‘Home’ is a word that is often juxtaposed with the word ‘abroad’: for me (for now) both come together. On May 18th I finally moved into my ‘home abroad’ in Dhaka, my temporary abode for the next 11 months or so. Usually, after the orientation programme finishes, volunteers are assigned accommodation. For those based in Dhaka, this constitutes a room in a shared apartment with other volunteers. In placements outside Dhaka, volunteers usually live alone. All the volunteers I had arrived with moved out of Dhaka to their placements in rural Bangladesh while I was in hospital (see post 15). Upon discharge from hospital, I spent a further month in the induction flat (due to VSO administrative difficulties), until I was finally allocated a place to live. By this time I was very anxious to unpack and ‘settle in’.
The three-bedroomed apartment is on the first floor of a pink building in Block A in Lalmatia (see map below). I am sharing with fellow volunteer Elizabeth from Kenya. Her friend Rorie, a volunteer from the Philippines based downriver in the Barisal region, uses the third room when she is in Dhaka. There is a very obliging and helpful caretaker called Kabir in charge of the building (which is entirely occupied by VSO volunteers). He also acts as a night-watchman and lives in a room on the ground floor.
My bedroom is off the main living/dining area at the front of the building, overlooking the street. There is a small, dark kitchen and an equally small, dark bathroom off the main room, as well as the other two bedrooms. A door opens onto a narrow balcony at the front of the apartment and another to a balcony at the back, where there is a clothes-line. While there is no air-conditioning in the building, all rooms, except the bathroom, have electric ceiling fans.
I spent quite a bit of time trying to make my room ‘my own’. The most part of two days were spent cleaning. I procured a small bookstand from the store-room in the VSO office, and picked up bed-linen and a few other bits and pieces from local markets. It already had a desk and a set of drawers. Because of the humidity and the ubiquitous layers of Dhakan dust, I am trying to keep as much as I can in air-tight bags. I brought one of the purple mosquito nets from the induction flat and faced the task of repairing tears in the meshing: I felt like a fisherman mending my nets! Once I had unpacked and finished the room ‘makeover’, I began to feel a little more at home.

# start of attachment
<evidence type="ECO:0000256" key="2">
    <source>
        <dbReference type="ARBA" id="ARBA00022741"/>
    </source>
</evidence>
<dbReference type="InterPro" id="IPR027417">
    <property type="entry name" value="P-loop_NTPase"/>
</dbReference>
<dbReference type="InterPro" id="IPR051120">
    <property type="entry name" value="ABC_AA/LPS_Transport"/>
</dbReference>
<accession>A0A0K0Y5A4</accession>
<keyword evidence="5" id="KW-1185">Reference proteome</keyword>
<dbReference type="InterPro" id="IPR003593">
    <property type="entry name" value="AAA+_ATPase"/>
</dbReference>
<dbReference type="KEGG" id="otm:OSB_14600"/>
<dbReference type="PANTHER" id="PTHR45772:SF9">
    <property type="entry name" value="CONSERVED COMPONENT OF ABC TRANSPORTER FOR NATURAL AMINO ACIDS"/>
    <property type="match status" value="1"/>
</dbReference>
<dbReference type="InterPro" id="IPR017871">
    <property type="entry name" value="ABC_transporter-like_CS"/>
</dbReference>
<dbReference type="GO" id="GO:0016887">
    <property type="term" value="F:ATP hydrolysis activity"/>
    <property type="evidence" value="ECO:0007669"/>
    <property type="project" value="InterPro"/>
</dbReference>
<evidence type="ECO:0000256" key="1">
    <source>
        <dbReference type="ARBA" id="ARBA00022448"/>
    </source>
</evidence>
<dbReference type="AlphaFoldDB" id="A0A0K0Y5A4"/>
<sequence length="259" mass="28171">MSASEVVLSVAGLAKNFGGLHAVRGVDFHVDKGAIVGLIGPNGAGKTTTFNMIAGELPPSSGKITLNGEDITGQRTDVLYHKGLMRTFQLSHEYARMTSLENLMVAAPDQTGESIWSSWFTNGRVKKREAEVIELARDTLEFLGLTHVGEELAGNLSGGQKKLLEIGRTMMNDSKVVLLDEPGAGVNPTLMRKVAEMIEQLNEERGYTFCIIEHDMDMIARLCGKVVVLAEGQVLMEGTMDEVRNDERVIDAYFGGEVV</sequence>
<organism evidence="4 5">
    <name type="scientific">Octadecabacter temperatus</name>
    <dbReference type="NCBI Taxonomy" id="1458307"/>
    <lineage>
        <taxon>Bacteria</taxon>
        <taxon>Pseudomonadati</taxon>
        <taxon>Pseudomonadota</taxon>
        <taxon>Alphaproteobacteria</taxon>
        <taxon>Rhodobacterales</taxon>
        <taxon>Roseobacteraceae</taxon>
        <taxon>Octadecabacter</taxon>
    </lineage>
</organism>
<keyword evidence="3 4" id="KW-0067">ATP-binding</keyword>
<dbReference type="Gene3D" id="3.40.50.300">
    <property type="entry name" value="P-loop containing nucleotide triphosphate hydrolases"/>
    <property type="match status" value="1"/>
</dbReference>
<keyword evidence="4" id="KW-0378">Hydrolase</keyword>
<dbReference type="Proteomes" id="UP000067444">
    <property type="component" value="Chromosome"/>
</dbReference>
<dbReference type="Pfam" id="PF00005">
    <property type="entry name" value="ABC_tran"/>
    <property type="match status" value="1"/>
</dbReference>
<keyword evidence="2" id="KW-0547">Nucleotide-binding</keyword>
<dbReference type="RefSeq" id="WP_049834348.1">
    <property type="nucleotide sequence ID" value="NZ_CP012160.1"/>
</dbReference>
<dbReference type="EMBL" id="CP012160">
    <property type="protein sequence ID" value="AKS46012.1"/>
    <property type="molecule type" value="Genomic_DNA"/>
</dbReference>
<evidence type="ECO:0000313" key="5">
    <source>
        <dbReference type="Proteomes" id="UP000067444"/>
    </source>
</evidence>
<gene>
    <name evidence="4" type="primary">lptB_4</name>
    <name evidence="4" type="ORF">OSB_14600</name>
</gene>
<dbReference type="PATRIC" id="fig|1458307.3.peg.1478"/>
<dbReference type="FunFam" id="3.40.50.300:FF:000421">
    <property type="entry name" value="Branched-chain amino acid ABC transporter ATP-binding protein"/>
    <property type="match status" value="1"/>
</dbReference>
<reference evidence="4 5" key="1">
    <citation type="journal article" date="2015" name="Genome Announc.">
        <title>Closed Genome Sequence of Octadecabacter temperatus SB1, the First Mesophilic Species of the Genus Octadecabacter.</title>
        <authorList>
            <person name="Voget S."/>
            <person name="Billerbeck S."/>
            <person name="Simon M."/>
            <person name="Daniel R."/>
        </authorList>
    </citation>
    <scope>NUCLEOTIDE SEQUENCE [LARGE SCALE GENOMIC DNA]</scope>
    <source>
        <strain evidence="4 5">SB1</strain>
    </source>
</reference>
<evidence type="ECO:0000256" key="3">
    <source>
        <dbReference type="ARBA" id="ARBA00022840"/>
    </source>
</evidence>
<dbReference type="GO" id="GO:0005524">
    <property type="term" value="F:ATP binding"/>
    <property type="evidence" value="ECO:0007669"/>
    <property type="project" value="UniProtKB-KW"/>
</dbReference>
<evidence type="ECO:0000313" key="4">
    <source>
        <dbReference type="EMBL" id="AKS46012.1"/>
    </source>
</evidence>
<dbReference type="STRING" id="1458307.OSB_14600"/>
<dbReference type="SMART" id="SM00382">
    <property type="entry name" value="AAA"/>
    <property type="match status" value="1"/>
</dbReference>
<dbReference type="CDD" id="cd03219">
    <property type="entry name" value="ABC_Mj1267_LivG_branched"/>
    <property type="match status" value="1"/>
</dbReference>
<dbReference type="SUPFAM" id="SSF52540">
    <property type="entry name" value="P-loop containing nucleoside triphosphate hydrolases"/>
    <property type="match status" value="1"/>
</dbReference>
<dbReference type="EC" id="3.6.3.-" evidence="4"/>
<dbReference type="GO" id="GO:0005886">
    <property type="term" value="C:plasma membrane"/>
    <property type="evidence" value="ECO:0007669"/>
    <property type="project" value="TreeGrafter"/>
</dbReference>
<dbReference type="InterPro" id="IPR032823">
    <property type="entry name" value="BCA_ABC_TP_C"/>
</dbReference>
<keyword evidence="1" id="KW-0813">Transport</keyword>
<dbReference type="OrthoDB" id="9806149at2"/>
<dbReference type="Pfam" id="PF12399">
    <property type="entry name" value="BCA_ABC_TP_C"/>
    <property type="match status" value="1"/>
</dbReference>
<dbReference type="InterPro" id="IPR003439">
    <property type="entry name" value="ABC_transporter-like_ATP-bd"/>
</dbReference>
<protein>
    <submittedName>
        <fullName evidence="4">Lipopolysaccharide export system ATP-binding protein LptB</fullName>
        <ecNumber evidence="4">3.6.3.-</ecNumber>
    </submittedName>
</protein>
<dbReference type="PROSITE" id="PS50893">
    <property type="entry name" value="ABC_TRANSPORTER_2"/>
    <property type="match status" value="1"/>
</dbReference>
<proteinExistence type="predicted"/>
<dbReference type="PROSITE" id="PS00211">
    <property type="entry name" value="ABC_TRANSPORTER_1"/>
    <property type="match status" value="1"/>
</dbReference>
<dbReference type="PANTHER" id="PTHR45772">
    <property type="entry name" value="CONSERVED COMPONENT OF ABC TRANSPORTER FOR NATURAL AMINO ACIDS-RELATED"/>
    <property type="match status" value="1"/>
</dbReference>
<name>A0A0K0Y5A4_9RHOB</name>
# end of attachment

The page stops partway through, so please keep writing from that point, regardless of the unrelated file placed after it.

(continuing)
Unfortunately, as in the induction flat (see post 6), we have ants and cockroaches aplenty, and occasionally geckos and spiders, depending on the season, but thankfully no rats. So far, there are fewer mosquitoes. Because my room is at the front of the building, at times, depending on which way the wind is blowing, there can be unpleasant smells from the open sewers running through the streets.
What I love about my room is its window to the sights and sounds of life on the streets below. I can stand there for hours watching: there’s always something happening and always something that surprises me. I miss being woken by the sound of the call to prayer from the mosque near the induction flat. Because I’m further from mosques here, I am only occasionally woken by a muezzin. There is no shortage of other sounds though: throughout the night there is the sound of screeching cats and whistle blowing, the latter from guards on local night-watch. They blow a whistle when they see someone approaching during late-night or early-morning hours. The whistle puts both the neighbourhood and the late-night walker on notice and both are thus protected. On weekend mornings, I wake to the chanting of street vendors selling their wares: everything from live chickens to clanking door-locks. Beggars and alms collectors, in groups or individually, call out in song and prayer, inviting donations. Then there is the rickshaw-puller’s ‘Hup!’ ‘Ey je!’ and the less pleasant sounds of incessant throat-clearing, and the hawking and spitting that go along with that.
I’m beginning to get to know my immediate neighbourhood, as much as I can with my limited Bangla. I need to practice more. I frequent three small grocery shops, two pharmacies and a laundry/ironing service, all close-by and all staffed by very friendly and helpful men, one or two of whom have a great sense of humour. There is only one woman working in any of the businesses in my immediate environs, and this is in a small fabric shop next door. However, groups of women can be seen in the early morning sweeping the streets, with brooms made from bunches of twigs tied together.
I’m including a few photographs below of my new home. For more on Dhaka and my neighbourhood of Lalmatia, see posts 6, and 7, amongst others. Unfortunately, since Cooliris was acquired by Yahoo my lovely photo walls no longer work. 😦 I have replaced them with links to a web album until such time as I can find a better solution.
Click on image below and then on the top-left image (24 photographs). Enjoy!
Map below shows location of my flat and the VSO Office in Lalmatia, Dhaka